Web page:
The Mesonet is reporting below normal temperatures for the next 8-14 days, however it looks like our coldest temps will come on Thursday.  If the temperature is 20° and there is no moisture, cattle will need an additional 12% energy to maintain body condition (32°-20° = 12°; 12°x 1%= 12% added energy).  Cold plus moisture would cause the requirement to double to 24%.  


So how much would producers need to feed gestating cows to meet this increased requirement?  In the table below, supplements are listed according to the temperature and level of moisture.  As the temperatures decrease and moisture is added, more feed is required to maintain condition. 


On a normal day, a producer feeding a low-quality prairie hay (6% protein; 52% TDN) would need to feed 3 pounds of a 20% cube or 1.6 pounds of a 38% supplement to meet requirements.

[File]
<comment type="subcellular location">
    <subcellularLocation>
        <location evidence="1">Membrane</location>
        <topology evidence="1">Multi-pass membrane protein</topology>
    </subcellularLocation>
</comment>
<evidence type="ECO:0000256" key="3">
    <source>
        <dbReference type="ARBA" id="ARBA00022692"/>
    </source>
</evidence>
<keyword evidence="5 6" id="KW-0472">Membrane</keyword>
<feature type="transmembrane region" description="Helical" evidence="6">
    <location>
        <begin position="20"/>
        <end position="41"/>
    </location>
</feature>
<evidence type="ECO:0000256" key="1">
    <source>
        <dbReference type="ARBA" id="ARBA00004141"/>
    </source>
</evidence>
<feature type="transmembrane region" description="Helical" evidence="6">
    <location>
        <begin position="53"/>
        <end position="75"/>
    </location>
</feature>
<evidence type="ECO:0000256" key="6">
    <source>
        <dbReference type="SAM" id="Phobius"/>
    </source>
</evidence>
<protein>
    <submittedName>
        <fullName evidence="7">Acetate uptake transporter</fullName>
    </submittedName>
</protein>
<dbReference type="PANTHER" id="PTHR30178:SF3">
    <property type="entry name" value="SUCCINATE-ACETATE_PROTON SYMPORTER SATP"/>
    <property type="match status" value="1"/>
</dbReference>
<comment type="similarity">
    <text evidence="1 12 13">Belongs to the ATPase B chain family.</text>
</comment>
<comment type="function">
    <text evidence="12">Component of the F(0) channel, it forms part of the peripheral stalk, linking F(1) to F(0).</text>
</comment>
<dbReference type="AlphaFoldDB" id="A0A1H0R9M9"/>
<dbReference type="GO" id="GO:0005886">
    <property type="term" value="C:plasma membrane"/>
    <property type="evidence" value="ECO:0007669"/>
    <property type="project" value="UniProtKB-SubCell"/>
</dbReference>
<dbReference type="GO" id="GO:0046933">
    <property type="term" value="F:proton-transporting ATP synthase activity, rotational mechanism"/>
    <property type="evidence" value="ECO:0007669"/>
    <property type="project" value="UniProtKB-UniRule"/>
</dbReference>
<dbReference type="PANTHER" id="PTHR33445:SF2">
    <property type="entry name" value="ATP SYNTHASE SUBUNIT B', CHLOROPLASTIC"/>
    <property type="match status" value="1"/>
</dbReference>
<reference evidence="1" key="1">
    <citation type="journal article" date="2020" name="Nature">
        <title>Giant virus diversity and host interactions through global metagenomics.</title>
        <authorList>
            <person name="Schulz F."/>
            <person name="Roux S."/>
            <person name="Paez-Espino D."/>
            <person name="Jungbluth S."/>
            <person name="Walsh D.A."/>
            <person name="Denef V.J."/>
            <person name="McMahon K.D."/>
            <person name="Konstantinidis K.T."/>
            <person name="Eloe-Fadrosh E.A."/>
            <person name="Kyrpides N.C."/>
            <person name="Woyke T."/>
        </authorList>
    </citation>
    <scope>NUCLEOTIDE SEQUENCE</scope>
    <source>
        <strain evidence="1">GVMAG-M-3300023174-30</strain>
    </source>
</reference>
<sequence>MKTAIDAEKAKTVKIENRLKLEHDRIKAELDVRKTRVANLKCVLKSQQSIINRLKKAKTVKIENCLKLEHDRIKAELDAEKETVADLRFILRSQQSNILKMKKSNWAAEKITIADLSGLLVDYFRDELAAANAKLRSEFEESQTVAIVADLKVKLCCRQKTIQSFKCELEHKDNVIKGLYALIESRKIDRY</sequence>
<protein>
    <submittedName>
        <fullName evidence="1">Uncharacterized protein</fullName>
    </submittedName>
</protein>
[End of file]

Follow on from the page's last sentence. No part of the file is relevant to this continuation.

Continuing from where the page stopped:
Daily Supplement Required to Meet Cow Nutritional Requirements in Cold Weather

Temp 20% Supplement (lbs.) 38% Supplement (lbs.)
Above 32° 1.6 
20° Dry Cold 3.36  1.8
20° Wet Cold 3.72 2


In certain situations where higher levels of supplement are fed, increasing feed allotments may cause some digestive upset if fed all at once.  In these situations, it may be beneficial to increase slightly a few days before and then again a few days after the storm.  Also, cows that are normally fed just twice or three times per week may benefit from feeding more often to distribute higher feeding levels.  A higher quality hay can also bridge the energy gap in these situations, but it is helpful to know the hay quality to determine feeding level. 


Check out the Mesonet Cattle Comfort Advisor to get an idea of cold stress for beef cows in the coming week.


Paul Beck discusses feeding of cattle in cold weather on SunUpTV from February 20, 2021.